Questioning the ‘Periphery Label’ in Economic Geography
Entrepreneurial Action and Innovation in South Estonia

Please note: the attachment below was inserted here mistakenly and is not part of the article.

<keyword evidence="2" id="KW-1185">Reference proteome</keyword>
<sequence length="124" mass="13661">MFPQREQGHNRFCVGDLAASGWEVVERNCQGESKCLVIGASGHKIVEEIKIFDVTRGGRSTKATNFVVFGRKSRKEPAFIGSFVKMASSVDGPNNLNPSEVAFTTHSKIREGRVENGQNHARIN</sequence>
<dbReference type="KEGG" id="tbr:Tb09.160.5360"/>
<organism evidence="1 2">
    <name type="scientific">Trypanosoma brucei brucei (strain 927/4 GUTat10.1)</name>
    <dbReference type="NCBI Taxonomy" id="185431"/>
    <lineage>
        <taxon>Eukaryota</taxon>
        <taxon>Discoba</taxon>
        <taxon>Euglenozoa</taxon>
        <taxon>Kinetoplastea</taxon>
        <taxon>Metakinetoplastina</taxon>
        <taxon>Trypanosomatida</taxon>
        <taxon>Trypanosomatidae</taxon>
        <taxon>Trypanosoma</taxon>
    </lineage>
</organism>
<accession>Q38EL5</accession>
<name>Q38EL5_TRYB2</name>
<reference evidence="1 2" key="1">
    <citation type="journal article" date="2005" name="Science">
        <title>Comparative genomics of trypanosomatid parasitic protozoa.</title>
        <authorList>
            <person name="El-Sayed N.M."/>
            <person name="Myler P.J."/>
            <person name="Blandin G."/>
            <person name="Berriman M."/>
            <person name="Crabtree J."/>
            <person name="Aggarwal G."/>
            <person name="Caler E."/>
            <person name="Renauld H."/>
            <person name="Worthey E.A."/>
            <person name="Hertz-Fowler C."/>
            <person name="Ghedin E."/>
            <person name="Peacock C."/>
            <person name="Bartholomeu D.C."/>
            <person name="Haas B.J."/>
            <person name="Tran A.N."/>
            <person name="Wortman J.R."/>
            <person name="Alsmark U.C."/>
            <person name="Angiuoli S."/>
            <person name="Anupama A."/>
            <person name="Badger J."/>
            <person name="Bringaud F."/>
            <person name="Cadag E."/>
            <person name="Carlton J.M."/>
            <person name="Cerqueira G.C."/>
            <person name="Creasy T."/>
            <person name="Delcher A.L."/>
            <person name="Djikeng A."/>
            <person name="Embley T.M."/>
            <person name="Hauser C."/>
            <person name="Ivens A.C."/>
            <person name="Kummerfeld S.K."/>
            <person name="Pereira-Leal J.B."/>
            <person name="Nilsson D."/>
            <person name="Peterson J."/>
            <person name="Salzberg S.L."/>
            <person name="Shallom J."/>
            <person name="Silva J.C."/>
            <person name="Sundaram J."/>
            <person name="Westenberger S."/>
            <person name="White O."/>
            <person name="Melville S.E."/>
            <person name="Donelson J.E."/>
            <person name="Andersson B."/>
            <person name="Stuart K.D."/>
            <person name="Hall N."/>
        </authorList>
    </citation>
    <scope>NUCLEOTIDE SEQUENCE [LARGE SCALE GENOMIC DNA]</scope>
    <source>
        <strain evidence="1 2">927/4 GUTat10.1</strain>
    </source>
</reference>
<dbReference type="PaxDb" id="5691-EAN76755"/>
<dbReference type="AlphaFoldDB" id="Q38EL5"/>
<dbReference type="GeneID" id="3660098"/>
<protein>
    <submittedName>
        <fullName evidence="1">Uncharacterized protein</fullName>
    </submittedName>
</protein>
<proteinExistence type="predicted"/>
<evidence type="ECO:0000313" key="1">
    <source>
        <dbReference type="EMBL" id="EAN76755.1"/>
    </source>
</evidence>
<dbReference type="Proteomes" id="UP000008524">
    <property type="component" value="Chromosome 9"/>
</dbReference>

Firm innovation is widely considered an effective means to facilitate and strengthen regional economic development, especially for cities and dynamic agglomerations. In turn, reduced innovation activities are regarded a critical element of missing economic dynamics in peripheral regions. Against this background, the paper offers a critical reading on how peripheral regions and their actors are typically portrayed in established accounts on the interconnections between innovation and space. Thereby, recent propositions to adopt more nuanced understandings that expand the prevailing ‘core region thinking’ are taken into account. The article provides two in-depth cases which explore innovation projects of firms located in peripheral Estonian regions. The analysis focuses on practices and strategies, which these firms mobilize as part of their innovation activities. Findings reveal that firms actively involve diverse partners from multiple spatial scales, respond to structural constrains of local contexts and in several aspects even benefit from their location. Firms actively shape their own, distinct environments relevant for innovation, thereby mediating potential structural constraints arising from peripheral contexts. In line with these findings, it is argued to adopt conceptual and methodological insights from relational thinking in economic geography more rigorously.
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